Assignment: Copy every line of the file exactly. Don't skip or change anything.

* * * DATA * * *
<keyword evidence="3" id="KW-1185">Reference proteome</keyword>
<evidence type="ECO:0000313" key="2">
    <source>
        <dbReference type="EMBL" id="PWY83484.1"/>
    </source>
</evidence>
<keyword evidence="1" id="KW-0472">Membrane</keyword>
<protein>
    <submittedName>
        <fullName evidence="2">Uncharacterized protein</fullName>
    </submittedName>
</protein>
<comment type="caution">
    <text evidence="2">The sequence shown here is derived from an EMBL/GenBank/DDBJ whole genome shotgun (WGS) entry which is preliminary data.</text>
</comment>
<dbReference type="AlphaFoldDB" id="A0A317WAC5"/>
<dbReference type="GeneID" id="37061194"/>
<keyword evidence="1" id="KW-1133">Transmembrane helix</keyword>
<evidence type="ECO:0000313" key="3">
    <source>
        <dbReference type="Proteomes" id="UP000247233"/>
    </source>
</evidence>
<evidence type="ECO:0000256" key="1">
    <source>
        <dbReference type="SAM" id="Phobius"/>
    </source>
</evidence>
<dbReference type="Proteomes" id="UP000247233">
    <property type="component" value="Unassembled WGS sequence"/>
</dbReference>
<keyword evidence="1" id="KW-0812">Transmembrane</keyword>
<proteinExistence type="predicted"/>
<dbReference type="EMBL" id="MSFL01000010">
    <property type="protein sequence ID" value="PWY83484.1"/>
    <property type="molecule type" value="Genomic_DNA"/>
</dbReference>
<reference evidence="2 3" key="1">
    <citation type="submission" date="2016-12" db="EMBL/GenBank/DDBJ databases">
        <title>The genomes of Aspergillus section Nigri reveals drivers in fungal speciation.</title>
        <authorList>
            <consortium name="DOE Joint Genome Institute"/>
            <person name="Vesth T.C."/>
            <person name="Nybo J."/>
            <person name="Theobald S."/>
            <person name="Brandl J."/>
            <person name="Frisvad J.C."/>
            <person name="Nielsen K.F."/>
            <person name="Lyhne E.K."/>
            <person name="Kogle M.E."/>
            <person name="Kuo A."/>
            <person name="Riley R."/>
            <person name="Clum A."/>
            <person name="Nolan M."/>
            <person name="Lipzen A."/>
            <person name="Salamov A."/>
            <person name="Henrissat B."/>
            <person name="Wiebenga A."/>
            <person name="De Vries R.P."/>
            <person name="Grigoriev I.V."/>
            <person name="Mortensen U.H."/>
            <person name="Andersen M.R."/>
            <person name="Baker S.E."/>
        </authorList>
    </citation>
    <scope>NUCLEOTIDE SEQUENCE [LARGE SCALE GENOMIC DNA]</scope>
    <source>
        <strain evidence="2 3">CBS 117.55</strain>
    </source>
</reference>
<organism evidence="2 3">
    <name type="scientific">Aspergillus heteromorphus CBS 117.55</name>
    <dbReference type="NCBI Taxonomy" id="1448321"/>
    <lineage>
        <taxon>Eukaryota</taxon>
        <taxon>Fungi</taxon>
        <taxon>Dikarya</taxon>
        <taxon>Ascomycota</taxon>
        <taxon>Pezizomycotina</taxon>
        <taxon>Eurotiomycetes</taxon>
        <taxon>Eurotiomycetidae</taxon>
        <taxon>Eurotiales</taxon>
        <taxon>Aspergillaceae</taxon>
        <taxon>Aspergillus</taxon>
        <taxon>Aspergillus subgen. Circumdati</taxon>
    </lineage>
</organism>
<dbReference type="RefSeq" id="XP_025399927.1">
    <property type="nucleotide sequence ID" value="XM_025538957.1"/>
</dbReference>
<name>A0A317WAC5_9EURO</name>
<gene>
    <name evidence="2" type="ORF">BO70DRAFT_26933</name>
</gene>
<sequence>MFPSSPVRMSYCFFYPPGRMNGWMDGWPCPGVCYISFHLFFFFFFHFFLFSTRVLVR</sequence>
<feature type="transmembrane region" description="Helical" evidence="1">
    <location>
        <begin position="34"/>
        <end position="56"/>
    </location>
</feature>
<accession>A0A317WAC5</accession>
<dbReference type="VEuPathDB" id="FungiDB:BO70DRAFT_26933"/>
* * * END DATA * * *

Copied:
<keyword evidence="3" id="KW-1185">Reference proteome</keyword>
<evidence type="ECO:0000313" key="2">
    <source>
        <dbReference type="EMBL" id="PWY83484.1"/>
    </source>
</evidence>
<keyword evidence="1" id="KW-0472">Membrane</keyword>
<protein>
    <submittedName>
        <fullName evidence="2">Uncharacterized protein</fullName>
    </submittedName>
</protein>
<comment type="caution">
    <text evidence="2">The sequence shown here is derived from an EMBL/GenBank/DDBJ whole genome shotgun (WGS) entry which is preliminary data.</text>
</comment>
<dbReference type="AlphaFoldDB" id="A0A317WAC5"/>
<dbReference type="GeneID" id="37061194"/>
<keyword evidence="1" id="KW-1133">Transmembrane helix</keyword>
<evidence type="ECO:0000313" key="3">
    <source>
        <dbReference type="Proteomes" id="UP000247233"/>
    </source>
</evidence>
<evidence type="ECO:0000256" key="1">
    <source>
        <dbReference type="SAM" id="Phobius"/>
    </source>
</evidence>
<dbReference type="Proteomes" id="UP000247233">
    <property type="component" value="Unassembled WGS sequence"/>
</dbReference>
<keyword evidence="1" id="KW-0812">Transmembrane</keyword>
<proteinExistence type="predicted"/>
<dbReference type="EMBL" id="MSFL01000010">
    <property type="protein sequence ID" value="PWY83484.1"/>
    <property type="molecule type" value="Genomic_DNA"/>
</dbReference>
<reference evidence="2 3" key="1">
    <citation type="submission" date="2016-12" db="EMBL/GenBank/DDBJ databases">
        <title>The genomes of Aspergillus section Nigri reveals drivers in fungal speciation.</title>
        <authorList>
            <consortium name="DOE Joint Genome Institute"/>
            <person name="Vesth T.C."/>
            <person name="Nybo J."/>
            <person name="Theobald S."/>
            <person name="Brandl J."/>
            <person name="Frisvad J.C."/>
            <person name="Nielsen K.F."/>
            <person name="Lyhne E.K."/>
            <person name="Kogle M.E."/>
            <person name="Kuo A."/>
            <person name="Riley R."/>
            <person name="Clum A."/>
            <person name="Nolan M."/>
            <person name="Lipzen A."/>
            <person name="Salamov A."/>
            <person name="Henrissat B."/>
            <person name="Wiebenga A."/>
            <person name="De Vries R.P."/>
            <person name="Grigoriev I.V."/>
            <person name="Mortensen U.H."/>
            <person name="Andersen M.R."/>
            <person name="Baker S.E."/>
        </authorList>
    </citation>
    <scope>NUCLEOTIDE SEQUENCE [LARGE SCALE GENOMIC DNA]</scope>
    <source>
        <strain evidence="2 3">CBS 117.55</strain>
    </source>
</reference>
<organism evidence="2 3">
    <name type="scientific">Aspergillus heteromorphus CBS 117.55</name>
    <dbReference type="NCBI Taxonomy" id="1448321"/>
    <lineage>
        <taxon>Eukaryota</taxon>
        <taxon>Fungi</taxon>
        <taxon>Dikarya</taxon>
        <taxon>Ascomycota</taxon>
        <taxon>Pezizomycotina</taxon>
        <taxon>Eurotiomycetes</taxon>
        <taxon>Eurotiomycetidae</taxon>
        <taxon>Eurotiales</taxon>
        <taxon>Aspergillaceae</taxon>
        <taxon>Aspergillus</taxon>
        <taxon>Aspergillus subgen. Circumdati</taxon>
    </lineage>
</organism>
<dbReference type="RefSeq" id="XP_025399927.1">
    <property type="nucleotide sequence ID" value="XM_025538957.1"/>
</dbReference>
<name>A0A317WAC5_9EURO</name>
<gene>
    <name evidence="2" type="ORF">BO70DRAFT_26933</name>
</gene>
<sequence>MFPSSPVRMSYCFFYPPGRMNGWMDGWPCPGVCYISFHLFFFFFFHFFLFSTRVLVR</sequence>
<feature type="transmembrane region" description="Helical" evidence="1">
    <location>
        <begin position="34"/>
        <end position="56"/>
    </location>
</feature>
<accession>A0A317WAC5</accession>
<dbReference type="VEuPathDB" id="FungiDB:BO70DRAFT_26933"/>